Functional interactions of prefrontal cortex and the hippocampus in learning and memory

Matthew L. Shapiro, Justin S. Riceberg, Kate Seip-Cammack, Kevin G. Guise

Research output: Chapter in Book/Report/Conference proceedingChapterpeer-review

13 Scopus citations

Abstract

The prefrontal cortex (PFC) is associated with executive function and the hippocampus with declarative and episodic memory. Yet both the PFC and the hippocampus are described as specialized for representing events that are extended in time (Wilson et al. Trends Neurosci 33:533-540, 2010) and encoding sequences of events that unfold over time (Eichenbaum, Neuron 44:109-120, 2004). Bidirectional interactions between the two structures in an intention-recollection cycle (cf. Fuster et al. Brain Res 330:299-307, 1995) may describe how their complementary and distinct functions contribute to goal-directed learning and memory. Beyond what, where, and when, the external facts that define episodes (Morris 2001), hippocampal representations include why and how. These internal features include outcome expectancies and abstract rules computed by the PFC, extracted from outcomes integrated across many behavioral episodes. PFC signals stored along with high-level percepts in hippocampal representations can therefore guide memory retrieval. Hippocampal signals relayed to the PFC let remembered events select associated goal, rule, and procedure representations. The bidirectional interactions associate individual items with multiple goals and individual goals with multiple items. By including outcome expectancies and abstract rules as episodic elements in a content-addressable memory system, an intention-recollection cycle reduces proactive interference and guides selective memory retrieval.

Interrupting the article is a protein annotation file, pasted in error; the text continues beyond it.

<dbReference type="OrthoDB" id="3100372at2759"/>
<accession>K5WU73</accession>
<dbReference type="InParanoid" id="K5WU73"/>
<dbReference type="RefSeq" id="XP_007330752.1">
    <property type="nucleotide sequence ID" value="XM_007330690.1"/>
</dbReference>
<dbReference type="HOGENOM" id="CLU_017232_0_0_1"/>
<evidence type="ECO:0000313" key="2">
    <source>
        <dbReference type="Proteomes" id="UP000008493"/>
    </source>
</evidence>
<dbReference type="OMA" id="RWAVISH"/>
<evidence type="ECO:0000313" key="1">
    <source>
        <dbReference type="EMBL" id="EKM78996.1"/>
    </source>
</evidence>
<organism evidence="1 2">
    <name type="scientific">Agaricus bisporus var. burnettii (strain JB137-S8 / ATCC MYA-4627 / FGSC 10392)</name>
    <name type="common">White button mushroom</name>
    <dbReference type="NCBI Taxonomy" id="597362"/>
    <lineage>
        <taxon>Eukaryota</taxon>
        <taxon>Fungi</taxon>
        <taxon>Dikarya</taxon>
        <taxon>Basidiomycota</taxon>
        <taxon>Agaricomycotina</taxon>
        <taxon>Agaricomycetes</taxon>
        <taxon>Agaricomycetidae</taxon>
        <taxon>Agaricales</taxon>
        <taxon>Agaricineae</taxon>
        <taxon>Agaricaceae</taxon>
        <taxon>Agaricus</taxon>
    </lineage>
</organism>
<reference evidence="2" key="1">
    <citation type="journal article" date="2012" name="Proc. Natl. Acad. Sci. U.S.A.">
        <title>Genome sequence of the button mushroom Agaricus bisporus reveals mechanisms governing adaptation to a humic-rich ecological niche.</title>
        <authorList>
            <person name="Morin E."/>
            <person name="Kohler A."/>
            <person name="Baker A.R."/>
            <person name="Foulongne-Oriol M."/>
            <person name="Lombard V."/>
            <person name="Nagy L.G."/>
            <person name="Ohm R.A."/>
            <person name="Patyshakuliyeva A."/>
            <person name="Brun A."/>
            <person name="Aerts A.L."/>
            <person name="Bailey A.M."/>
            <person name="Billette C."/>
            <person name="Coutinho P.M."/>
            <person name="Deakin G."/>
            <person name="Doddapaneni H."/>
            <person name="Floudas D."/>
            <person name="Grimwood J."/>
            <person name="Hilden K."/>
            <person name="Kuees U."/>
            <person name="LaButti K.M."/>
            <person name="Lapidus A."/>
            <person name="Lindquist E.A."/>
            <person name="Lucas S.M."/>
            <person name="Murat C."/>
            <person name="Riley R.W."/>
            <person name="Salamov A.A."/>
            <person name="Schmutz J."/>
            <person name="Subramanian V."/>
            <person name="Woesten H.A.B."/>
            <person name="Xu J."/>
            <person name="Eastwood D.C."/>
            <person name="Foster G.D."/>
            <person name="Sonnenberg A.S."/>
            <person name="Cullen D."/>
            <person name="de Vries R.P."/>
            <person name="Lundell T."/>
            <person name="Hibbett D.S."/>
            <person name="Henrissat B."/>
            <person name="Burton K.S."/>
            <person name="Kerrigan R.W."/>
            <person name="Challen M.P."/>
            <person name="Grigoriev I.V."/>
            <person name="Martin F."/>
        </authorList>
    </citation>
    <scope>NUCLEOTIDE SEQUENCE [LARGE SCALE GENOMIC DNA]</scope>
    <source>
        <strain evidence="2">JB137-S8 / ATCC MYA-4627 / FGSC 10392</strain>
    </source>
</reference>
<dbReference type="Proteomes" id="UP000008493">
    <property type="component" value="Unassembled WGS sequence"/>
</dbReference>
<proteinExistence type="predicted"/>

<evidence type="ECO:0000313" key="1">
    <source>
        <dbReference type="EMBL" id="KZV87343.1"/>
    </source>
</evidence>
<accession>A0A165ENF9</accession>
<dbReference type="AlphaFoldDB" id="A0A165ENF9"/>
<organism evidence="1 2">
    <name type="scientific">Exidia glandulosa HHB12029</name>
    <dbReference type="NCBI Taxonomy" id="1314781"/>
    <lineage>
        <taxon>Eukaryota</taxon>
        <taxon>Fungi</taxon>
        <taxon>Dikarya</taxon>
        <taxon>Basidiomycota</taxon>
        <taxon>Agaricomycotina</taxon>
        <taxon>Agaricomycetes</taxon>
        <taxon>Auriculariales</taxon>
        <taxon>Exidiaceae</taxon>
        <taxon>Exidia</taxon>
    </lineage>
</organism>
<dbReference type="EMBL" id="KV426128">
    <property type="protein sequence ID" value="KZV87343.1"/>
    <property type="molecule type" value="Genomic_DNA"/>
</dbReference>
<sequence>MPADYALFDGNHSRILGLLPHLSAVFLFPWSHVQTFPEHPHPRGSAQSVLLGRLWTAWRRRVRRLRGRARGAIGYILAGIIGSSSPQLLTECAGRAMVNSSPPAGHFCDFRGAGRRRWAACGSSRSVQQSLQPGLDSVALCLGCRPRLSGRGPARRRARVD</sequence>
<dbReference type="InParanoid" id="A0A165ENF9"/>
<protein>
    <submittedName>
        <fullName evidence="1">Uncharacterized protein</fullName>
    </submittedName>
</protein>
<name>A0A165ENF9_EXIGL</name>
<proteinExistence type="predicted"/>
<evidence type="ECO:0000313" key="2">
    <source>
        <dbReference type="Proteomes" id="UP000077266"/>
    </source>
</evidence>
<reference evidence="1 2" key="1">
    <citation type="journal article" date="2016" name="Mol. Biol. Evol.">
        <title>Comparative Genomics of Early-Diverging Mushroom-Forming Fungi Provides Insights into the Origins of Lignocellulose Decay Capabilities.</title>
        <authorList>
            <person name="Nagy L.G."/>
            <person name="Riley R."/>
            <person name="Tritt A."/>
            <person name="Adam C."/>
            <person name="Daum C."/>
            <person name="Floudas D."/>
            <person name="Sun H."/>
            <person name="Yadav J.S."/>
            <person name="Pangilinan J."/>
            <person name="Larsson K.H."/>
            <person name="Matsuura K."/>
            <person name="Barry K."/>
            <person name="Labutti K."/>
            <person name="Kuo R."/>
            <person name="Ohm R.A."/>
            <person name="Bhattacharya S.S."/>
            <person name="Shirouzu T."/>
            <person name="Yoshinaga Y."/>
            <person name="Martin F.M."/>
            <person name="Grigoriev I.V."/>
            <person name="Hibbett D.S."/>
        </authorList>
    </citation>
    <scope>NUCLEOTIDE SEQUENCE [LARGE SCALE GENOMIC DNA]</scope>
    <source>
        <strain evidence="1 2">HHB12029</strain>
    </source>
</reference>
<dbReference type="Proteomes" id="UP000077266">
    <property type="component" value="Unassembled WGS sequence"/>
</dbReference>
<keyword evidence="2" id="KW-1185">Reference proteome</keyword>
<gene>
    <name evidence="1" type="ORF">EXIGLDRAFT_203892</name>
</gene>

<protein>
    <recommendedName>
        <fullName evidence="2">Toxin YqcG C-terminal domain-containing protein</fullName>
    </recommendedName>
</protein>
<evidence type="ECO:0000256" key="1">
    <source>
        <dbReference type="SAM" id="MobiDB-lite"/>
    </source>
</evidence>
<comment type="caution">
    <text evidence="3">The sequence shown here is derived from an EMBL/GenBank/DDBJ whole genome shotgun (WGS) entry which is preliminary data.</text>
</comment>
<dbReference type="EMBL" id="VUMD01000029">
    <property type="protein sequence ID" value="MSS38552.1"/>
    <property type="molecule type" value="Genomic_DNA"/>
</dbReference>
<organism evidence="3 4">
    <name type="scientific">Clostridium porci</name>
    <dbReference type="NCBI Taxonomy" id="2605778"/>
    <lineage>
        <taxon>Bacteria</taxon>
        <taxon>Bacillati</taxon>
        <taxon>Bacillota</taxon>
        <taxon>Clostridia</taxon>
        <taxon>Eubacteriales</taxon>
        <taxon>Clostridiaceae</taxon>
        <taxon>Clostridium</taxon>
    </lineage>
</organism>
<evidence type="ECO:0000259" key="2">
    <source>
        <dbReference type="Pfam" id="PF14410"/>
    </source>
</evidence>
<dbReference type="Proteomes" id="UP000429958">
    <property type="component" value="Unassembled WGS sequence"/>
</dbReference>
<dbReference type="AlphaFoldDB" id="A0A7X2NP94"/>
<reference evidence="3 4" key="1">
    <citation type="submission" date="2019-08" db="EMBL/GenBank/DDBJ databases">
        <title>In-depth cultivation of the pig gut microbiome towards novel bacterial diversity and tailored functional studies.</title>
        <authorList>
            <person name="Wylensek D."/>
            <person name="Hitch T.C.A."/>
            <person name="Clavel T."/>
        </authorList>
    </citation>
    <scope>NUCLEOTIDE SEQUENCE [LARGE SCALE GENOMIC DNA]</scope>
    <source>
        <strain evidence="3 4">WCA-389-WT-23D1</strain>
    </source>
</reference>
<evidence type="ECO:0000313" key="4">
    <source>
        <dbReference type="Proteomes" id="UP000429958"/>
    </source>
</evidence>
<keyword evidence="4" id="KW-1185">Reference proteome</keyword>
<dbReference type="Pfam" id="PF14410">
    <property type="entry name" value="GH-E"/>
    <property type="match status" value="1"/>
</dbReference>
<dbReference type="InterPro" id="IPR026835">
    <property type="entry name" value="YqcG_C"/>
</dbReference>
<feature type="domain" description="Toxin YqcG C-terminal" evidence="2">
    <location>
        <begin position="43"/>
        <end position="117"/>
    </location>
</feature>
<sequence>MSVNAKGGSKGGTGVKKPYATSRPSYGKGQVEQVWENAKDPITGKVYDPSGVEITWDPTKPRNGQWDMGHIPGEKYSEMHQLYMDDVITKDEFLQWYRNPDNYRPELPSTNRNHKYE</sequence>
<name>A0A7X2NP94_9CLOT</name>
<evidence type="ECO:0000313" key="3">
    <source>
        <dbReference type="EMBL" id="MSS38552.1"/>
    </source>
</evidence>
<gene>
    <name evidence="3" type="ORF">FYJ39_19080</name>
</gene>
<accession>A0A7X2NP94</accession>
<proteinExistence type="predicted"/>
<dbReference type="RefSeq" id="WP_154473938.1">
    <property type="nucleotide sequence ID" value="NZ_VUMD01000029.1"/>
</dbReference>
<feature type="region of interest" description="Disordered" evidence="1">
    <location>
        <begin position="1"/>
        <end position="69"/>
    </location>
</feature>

Original languageEnglish
Title of host publicationSpace, Time and Memory in the Hippocampal Formation
PublisherSpringer-Verlag Wien
Pages517-560
Number of pages44
ISBN (Electronic)9783709112922
ISBN (Print)3709112915, 9783709112915
DOIs
StatePublished - 1 Jan 2014

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